Paul Nicklen/National Geographic Creative
A large, almost-blind shark that lives in the freezing waters of the North Atlantic and Arctic oceans is officially the world’s longest-living vertebrate, scientists say.
The Greenland shark (Somniosus microcephalus) has a lifespan of at least 272 years, and might live as long as 500 years1. That is older than the 211-year lifespan of the bowhead whale (Balaena mysticetus), the previous record-holder in the scientific literature2. It also beats the popular — but unconfirmed — tale of a famous female Koi carp called Hanako, who supposedly lived to 226 years old.
Marine scientists already knew that the Greenland shark was long-lived, says Peter Bushnell, a marine physiologist at Indiana University South Bend and a co-author of the study, published in Science. The fish are enormous but grow slowly, suggesting a long lifespan. Adult Greenland sharks have been measured at more than 6 metres long — and researchers think that they could grow even longer. One 1963 study estimated that the species grows at less than 1 centimetre per year3.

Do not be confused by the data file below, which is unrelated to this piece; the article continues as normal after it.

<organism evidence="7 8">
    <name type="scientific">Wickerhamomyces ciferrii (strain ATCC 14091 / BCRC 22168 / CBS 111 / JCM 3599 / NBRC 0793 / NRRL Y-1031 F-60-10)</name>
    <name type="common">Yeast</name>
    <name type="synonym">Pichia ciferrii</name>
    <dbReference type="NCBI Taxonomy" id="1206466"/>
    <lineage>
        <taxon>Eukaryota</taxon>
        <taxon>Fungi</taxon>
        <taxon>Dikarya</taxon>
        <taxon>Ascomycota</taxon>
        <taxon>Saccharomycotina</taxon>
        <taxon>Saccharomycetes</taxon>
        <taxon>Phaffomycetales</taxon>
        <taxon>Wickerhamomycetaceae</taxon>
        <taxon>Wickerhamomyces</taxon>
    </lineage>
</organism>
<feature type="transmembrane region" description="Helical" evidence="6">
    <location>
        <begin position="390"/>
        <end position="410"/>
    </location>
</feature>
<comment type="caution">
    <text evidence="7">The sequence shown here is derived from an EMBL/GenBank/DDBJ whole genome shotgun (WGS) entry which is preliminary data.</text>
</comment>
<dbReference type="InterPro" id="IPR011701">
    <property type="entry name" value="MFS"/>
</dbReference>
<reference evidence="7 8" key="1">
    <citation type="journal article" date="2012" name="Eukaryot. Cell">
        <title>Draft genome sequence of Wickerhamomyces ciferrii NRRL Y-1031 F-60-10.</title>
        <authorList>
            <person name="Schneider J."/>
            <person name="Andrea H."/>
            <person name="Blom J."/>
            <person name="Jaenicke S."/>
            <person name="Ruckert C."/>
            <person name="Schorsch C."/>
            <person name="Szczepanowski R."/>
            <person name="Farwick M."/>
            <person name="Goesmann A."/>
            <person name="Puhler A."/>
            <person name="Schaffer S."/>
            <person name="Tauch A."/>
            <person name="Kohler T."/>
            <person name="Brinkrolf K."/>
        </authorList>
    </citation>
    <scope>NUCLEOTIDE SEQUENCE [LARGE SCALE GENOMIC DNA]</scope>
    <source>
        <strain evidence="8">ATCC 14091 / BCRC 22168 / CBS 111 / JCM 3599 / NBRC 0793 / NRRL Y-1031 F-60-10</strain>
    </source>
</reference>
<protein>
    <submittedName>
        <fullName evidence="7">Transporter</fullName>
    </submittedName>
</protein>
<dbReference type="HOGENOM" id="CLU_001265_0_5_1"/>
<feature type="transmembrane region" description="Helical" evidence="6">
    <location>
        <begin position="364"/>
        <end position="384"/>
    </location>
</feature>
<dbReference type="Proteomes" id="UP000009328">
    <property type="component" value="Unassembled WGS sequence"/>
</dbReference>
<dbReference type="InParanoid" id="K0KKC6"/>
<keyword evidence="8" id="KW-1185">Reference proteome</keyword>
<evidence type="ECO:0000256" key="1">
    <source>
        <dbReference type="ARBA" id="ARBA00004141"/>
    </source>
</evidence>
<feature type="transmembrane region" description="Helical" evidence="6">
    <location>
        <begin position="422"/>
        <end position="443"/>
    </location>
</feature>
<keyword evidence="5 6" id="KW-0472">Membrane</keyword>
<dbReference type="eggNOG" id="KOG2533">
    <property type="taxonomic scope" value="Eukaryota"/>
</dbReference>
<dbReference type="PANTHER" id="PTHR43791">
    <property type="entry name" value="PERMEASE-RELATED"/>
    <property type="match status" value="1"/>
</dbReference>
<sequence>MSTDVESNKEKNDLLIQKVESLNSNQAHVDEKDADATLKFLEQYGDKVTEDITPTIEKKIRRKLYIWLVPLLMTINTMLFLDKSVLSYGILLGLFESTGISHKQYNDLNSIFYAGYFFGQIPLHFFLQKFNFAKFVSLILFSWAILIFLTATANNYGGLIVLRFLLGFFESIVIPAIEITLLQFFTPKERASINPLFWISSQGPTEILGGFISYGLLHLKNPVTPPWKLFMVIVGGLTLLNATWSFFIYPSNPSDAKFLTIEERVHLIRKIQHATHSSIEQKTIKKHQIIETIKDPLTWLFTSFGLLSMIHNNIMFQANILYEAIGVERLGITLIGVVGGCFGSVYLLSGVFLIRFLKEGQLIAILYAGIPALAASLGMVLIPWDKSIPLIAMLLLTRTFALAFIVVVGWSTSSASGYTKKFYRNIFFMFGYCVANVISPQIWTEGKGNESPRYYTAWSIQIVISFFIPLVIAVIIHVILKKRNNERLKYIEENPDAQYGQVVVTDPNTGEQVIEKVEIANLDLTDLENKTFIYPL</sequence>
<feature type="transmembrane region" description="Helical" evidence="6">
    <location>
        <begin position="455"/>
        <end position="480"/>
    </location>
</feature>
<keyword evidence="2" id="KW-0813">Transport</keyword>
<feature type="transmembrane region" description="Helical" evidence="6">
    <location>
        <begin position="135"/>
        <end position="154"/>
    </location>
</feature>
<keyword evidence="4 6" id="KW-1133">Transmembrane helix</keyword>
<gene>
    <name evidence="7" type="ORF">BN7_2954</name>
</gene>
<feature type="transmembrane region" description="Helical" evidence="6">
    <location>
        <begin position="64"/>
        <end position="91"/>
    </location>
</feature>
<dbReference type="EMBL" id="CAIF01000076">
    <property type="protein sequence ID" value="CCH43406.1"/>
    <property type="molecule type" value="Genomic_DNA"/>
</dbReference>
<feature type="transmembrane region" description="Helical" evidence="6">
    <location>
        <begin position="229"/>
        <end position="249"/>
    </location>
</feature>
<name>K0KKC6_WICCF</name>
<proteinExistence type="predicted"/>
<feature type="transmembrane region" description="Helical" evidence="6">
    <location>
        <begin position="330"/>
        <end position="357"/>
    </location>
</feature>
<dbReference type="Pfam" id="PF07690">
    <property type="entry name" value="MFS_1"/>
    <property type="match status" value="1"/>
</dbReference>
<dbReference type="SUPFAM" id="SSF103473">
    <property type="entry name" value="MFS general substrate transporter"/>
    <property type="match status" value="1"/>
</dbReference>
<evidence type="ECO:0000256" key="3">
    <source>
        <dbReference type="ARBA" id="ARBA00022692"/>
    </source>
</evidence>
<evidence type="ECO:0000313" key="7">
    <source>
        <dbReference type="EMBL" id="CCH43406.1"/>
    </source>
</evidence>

Getting a definitive measure of the shark’s age, however, has proved tricky. Conventionally, researchers count layers of calcified tissue that grow on a fish’s fin scales or other bony structures — rather like counting tree rings. But Greenland sharks have small, spineless fins, and their vertebrae are too soft for countable layers to be deposited, says marine biologist Julius Nielsen at the University of Copenhagen, who also worked on the study.
Instead, the team decided to measure levels of radioactive carbon-14 in fibres in the centre of the shark’s eye lens. Such measurements reflect levels of radiocarbon in the ocean when the lens was first formed. Measurements of 28 female Greenland sharks, made during surveys in 2010–13, suggested that the …